Don't have evidence of crimes on my phone? How about perfect legal but very private photos of my wife that I don't want J. Random Officer looking at?
Actually I think you have that wrong. To me, the jargon file had
As an Age of Empires / Empire Earth fan, I respectfully assert that I prefer random maps. If I'm going to sink a few hundred hours into getting good at a game, I prefer to win by skillful improvising instead of by optimizing my build orders around map travel routes that are known to-the-second and careful memorization of tile counts where I know I can block off a passage most efficiently every game. If your asymmetrical armies are well defined (and admittedly, that means they are not very asymmetrical), no map will give such an extreme advantage that it can't be overcome by spotting it early and adapting your strategy to force an engagement somewhere else. Or, hell, 'when he sees this advantageous narrow passage he's sure to build a lot of scissors units, so I'll build a bunch of rocks in anticipation and take bigger advantage than he will'.
It seems like random-map RTSes and hand-built-map RTSes are really different subgenres altogether, and they draw different crowds.
Already posted, but got a better idea. Combine it with that Myo thing that measures your tendons or whatever so it can tell what hand or finger motions you're making. The hell with touch control or voice control: Make it something you can operate by only moving the hand it's strapped to, without touching anything. Use with Bluetooth earbuds, put your thumb against your third and fourth fingers, 'swipe' up to start/stop your music, or down to skip track...maybe something to answer or hang up a phone call. This is given the assumption that the required hand signals are simple and do not have false positives. Hell, maybe you can write by signing letters in ASL under the table so you can text in a boring meeting, better than subvocal. *IF* the input was extremely usable and reliable, that just might be novel enough for me.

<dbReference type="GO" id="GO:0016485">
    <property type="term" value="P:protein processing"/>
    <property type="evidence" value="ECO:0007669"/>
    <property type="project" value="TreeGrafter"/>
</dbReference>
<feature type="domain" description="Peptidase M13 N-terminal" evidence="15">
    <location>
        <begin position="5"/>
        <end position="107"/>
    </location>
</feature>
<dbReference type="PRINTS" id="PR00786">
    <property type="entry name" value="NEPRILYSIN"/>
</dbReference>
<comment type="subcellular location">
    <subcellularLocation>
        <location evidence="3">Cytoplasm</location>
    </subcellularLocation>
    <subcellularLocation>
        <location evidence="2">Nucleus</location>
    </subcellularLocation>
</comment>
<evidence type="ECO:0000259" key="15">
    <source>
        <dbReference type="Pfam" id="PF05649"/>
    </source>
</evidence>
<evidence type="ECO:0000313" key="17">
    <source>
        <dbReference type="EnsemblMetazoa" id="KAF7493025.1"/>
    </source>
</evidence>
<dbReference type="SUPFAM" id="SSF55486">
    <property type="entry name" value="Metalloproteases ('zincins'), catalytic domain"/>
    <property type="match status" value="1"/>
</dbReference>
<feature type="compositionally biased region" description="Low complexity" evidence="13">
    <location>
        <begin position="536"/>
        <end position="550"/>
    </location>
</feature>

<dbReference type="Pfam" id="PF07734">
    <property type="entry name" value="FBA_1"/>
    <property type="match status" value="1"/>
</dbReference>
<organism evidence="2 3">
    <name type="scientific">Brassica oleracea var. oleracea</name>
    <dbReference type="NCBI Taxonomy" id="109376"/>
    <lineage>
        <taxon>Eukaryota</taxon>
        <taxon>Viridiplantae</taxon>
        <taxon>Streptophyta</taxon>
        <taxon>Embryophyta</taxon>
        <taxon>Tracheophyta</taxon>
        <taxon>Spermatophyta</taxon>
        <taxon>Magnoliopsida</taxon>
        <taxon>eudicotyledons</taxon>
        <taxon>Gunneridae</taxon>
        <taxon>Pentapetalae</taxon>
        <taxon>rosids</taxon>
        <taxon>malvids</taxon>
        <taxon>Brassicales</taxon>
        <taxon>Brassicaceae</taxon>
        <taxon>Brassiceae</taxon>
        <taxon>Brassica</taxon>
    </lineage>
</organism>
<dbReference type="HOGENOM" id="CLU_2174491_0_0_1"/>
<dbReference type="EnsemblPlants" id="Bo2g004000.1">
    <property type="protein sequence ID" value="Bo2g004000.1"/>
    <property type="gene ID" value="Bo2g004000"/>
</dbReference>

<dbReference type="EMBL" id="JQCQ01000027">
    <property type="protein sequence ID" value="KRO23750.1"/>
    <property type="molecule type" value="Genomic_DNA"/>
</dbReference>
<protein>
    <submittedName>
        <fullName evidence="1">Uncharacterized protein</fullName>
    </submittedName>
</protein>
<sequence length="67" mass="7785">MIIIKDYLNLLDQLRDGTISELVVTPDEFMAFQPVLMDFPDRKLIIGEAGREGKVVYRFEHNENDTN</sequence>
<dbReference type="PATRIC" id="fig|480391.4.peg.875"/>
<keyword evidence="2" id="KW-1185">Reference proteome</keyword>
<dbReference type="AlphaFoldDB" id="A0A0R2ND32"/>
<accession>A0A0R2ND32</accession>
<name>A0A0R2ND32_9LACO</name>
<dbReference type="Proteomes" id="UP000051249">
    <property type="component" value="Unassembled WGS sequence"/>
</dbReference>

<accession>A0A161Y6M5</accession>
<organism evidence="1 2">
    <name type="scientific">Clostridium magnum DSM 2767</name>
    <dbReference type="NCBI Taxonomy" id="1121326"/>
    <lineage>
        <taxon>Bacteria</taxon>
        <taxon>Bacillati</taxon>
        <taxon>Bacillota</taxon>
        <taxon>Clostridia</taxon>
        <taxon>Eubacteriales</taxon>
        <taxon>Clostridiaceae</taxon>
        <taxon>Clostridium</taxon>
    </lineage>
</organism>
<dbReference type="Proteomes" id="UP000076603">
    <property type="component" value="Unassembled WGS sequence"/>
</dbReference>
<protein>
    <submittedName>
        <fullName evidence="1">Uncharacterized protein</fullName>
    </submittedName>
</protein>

Of course, it occurs that I could just wear a Myo by itself and pair it to the phone in my pocket.
Don't know why, just bugs me to wear them, and I keep bashing them on things. Before I got a cell phone, I wore a carabiner watch on my belt and it was pretty cool...they were built with cheap springs though, had a tendency to stop staying clipped after a year or two, and after I lost one down an elevator shaft while disembarking I pretty much swore off timepieces (coincidentally that's around when I got a cell phone and stopped needing them).
I guess if I was working in a physical, mobile job...where taking a phone out was inconvenient (dirty hands, gloves, hands always full)...and being able to time things was really important...I'd wear a watch. I could control it with voice, that could be a killer app for some job I don't know what. ("Smartwatch, give me a thirty second countdown on my mark... Mark.") Yeah, the only use for a watch in my mind is checking the time without using your pockets, and always-on voice control is the only "smart" addition that makes sense. If you had the use of your hands to fumble with buttons or a touch screen, a phone would be easier to use.
God, Starflight was a thing of beauty. Alien Legacy (1994) had a pretty gorgeous mix of procedural and hand-tweaked, too. If you want a procedural FPS, I think what you're looking for is Tower of Guns--I haven't played it but it definitely fits the bill.
Played around with (and wrote extensions for) an implementation of this on a MUCK 10+ years ago. So, basically online text adventure with a somewhat procedural map. Wound up with procedural cities and cultures and stuff too.
I for one don't care if it's dull. I spent an awful lot of time in Noctis, which had one of the worst control schemes ever, no combat, and no interaction with other players whatsoever besides naming planets and posting short notes (the database was updated every few months and made downloadable), but boy did it have a gorgeous infinite universe in its day.